Cats in Medieval Manuscripts & Paintings

Renais­sance artist Albrecht Dür­er  (1471–1528) nev­er saw a rhi­no him­self, but by rely­ing on eye­wit­ness descrip­tions of the one King Manuel I of Por­tu­gal intend­ed as a gift to the Pope, he man­aged to ren­der a fair­ly real­is­tic one, all things con­sid­ered.

Medieval artists’ ren­der­ings of cats so often fell short of the mark, Youtu­ber Art Deco won­ders if any of them had seen a cat before.

Point tak­en, but cats were well inte­grat­ed into medieval soci­ety.

Roy­al 12 C xix f. 36v/37r (13th cen­tu­ry)

Cats pro­vid­ed medieval cit­i­zens with the same pest con­trol ser­vices they’d been per­form­ing since the ancient Egyp­tians first domes­ti­cat­ed them.

Ancient Egyp­tians con­veyed their grat­i­tude and respect by regard­ing cats as sym­bols of divin­i­ty, pro­tec­tion, and strength.

Cer­tain Egypt­ian god­dess­es, like Bastet, were imbued with unmis­tak­ably feline char­ac­ter­is­tics.

The Vin­tage News reports that harm­ing a cat in those days was pun­ish­able by death, export­ing them was ille­gal, and, much like today, the death of a cat was an occa­sion for pub­lic sor­row:

When a cat died, it was buried with hon­ors, mum­mi­fied and mourned by the humans. The body of the cat would be wrapped in the finest mate­ri­als and then embalmed in order to pre­serve the body for a longer time. Ancient Egyp­tians went so far that they shaved their eye­brows as a sign of their deep sor­row for the deceased pet.

Aberdeen Uni­ver­si­ty Library, MS 24  f. 23v (Eng­land, c 1200)

The medieval church took a much dark­er view of our feline friends.

Their close ties to pagan­ism and ear­ly reli­gions were enough for cats to be judged guilty of witch­craft, sin­ful sex­u­al­i­ty, and frat­er­niz­ing with Satan.

In the late 12th-cen­tu­ry, writer Wal­ter Map, a soon-to-be archdea­con of Oxford, declared that the dev­il appeared before his devo­tees in feline form:

… hang­ing by a rope, a black cat of great size. As soon as they see this cat, the lights are turned out. They do not sing or recite hymns in a dis­tinct way, but they mut­ter them with their teeth closed and they feel in the dark towards where they saw their lord], and when they find it, they kiss it, the more humbly depend­ing on their fol­ly, some on the paws, some under the tail, some on the gen­i­tals. And as if they have, in this way, received a license for pas­sion, each one takes the near­est man or woman and they join them­selves with the oth­er for as long as they choose to draw out their game.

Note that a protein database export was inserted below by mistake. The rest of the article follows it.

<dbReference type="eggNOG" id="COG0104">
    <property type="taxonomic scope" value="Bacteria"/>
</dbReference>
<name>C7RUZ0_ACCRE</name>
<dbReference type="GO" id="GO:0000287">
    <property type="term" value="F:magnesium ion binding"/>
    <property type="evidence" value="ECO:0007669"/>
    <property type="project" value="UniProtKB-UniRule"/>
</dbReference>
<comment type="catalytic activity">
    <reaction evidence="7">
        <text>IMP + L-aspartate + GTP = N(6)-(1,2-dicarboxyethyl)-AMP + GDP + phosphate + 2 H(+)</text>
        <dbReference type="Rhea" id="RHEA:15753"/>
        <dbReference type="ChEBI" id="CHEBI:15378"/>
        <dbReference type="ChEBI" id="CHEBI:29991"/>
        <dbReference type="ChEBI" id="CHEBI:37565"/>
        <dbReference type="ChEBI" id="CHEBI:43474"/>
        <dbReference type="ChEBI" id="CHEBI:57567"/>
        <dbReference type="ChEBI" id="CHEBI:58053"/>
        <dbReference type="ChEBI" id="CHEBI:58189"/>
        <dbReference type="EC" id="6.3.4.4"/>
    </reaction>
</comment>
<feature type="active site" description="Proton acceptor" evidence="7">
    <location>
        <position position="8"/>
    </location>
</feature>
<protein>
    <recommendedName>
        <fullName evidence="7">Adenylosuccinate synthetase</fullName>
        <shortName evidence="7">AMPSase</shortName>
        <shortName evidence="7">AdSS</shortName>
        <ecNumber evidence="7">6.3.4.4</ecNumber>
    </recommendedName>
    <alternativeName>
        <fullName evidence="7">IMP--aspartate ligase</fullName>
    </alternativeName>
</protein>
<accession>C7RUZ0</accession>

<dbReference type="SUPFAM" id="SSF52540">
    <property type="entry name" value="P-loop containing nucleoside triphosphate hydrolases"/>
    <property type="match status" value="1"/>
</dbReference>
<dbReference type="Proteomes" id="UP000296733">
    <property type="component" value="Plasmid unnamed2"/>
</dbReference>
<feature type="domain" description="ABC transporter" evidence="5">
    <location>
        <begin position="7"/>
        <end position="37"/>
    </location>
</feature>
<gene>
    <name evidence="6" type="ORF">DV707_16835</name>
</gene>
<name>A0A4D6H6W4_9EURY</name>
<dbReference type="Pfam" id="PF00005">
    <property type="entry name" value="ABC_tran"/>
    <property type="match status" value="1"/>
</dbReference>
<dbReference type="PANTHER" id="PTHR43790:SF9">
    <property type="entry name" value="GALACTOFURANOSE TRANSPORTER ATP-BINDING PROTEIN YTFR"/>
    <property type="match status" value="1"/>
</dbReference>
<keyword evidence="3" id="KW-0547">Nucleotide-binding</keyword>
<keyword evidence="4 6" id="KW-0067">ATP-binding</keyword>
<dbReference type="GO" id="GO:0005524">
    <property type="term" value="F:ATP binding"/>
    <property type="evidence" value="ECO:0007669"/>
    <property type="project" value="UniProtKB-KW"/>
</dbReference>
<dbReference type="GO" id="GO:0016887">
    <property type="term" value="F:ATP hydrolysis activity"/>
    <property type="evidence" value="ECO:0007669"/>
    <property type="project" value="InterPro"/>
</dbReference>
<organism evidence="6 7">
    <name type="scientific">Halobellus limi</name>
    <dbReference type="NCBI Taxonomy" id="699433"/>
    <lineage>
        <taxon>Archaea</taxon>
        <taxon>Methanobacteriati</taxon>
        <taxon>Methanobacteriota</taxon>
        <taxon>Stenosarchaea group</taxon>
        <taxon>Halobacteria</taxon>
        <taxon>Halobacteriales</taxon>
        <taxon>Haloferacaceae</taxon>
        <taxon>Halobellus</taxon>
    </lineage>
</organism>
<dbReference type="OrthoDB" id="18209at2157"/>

Pope Inno­cent VIII issued a papal bull in 1484 con­demn­ing the “devil’s favorite ani­mal and idol of all witch­es” to death, along with their human com­pan­ions to death.

13th-cen­tu­ry Fran­cis­can monk Bartholo­maeus Angli­cus refrained from demon­ic tat­tle, but nei­ther did he paint cats as angels:

He is a full lech­er­ous beast in youth, swift, pli­ant, and mer­ry, and leapeth and reseth on every­thing that is to fore him: and is led by a straw, and playeth there­with: and is a right heavy beast in age and full sleepy, and lieth sly­ly in wait for mice: and is aware where they be more by smell than by sight, and hunteth and reseth on them in privy places: and when he taketh a mouse, he playeth there­with, and eateth him after the play. In time of love is hard fight­ing for wives, and one scratch­eth and ren­deth the oth­er griev­ous­ly with bit­ing and with claws. And he maketh a ruth­ful noise and ghast­ful, when one prof­fer­eth to fight with anoth­er: and unneth is hurt when he is thrown down off an high place. And when he hath a fair skin, he is as it were proud there­of, and goeth fast about: and when his skin is burnt, then he bideth at home; and is oft for his fair skin tak­en of the skin­ner, and slain and flayed.

Pigs and rats also had a bad rep, and like cats, were tor­tured and exe­cut­ed in great num­bers by pious humans.

The Work­sop Bes­tiary Mor­gan Library, MS M.81 f. 47r (Eng­land, c 1185)

Not every medieval city was anti-cat. As the Aca­d­e­m­ic Cat Lady Johan­na Feen­stra writes of the above illus­tra­tion from The Work­sop Bes­tiary, one of the ear­li­est Eng­lish bes­tiaries:

Some would have inter­pret­ed the image of a cat pounc­ing on a rodent as a sym­bol for the dev­il going after the human soul. Oth­ers might have seen the cat in a com­plete­ly dif­fer­ent light. For instance, as Eucharis­tic guardians, mak­ing sure rodents could not steal and eat the Eucharis­tic wafers.

Bodleian Library Bod­ley 764 f. 51r (Eng­land, c 1225–50)

St John’s Col­lege Library, MS. 61 (Eng­land (York), 13th cen­tu­ry)

It took cat lover Leonar­do DaVin­ci to turn the sit­u­a­tion around, with eleven sketch­es from life por­tray­ing cats in char­ac­ter­is­tic pos­es, much as we see them today. We’ll delve more into that in a future post.

Con­rad of Megen­berg, ‘Das Buch der Natur’, Ger­many ca. 1434. Stras­bourg, Bib­lio­thèque nationale et uni­ver­si­taire, Ms.2.264, fol. 85r

Relat­ed Con­tent

Medieval Cats Behav­ing Bad­ly: Kit­ties That Left Paw Prints … and Peed … on 15th Cen­tu­ry Man­u­scripts

An Ani­mat­ed His­to­ry of Cats: How Over 10,000 Years the Cat Went from Wild Preda­tor to Sofa Side­kick

- Ayun Hal­l­i­day is the Chief Pri­ma­tol­o­gist of the East Vil­lage Inky zine and author, most recent­ly, of Cre­ative, Not Famous: The Small Pota­to Man­i­festo.  Fol­low her @AyunHalliday.

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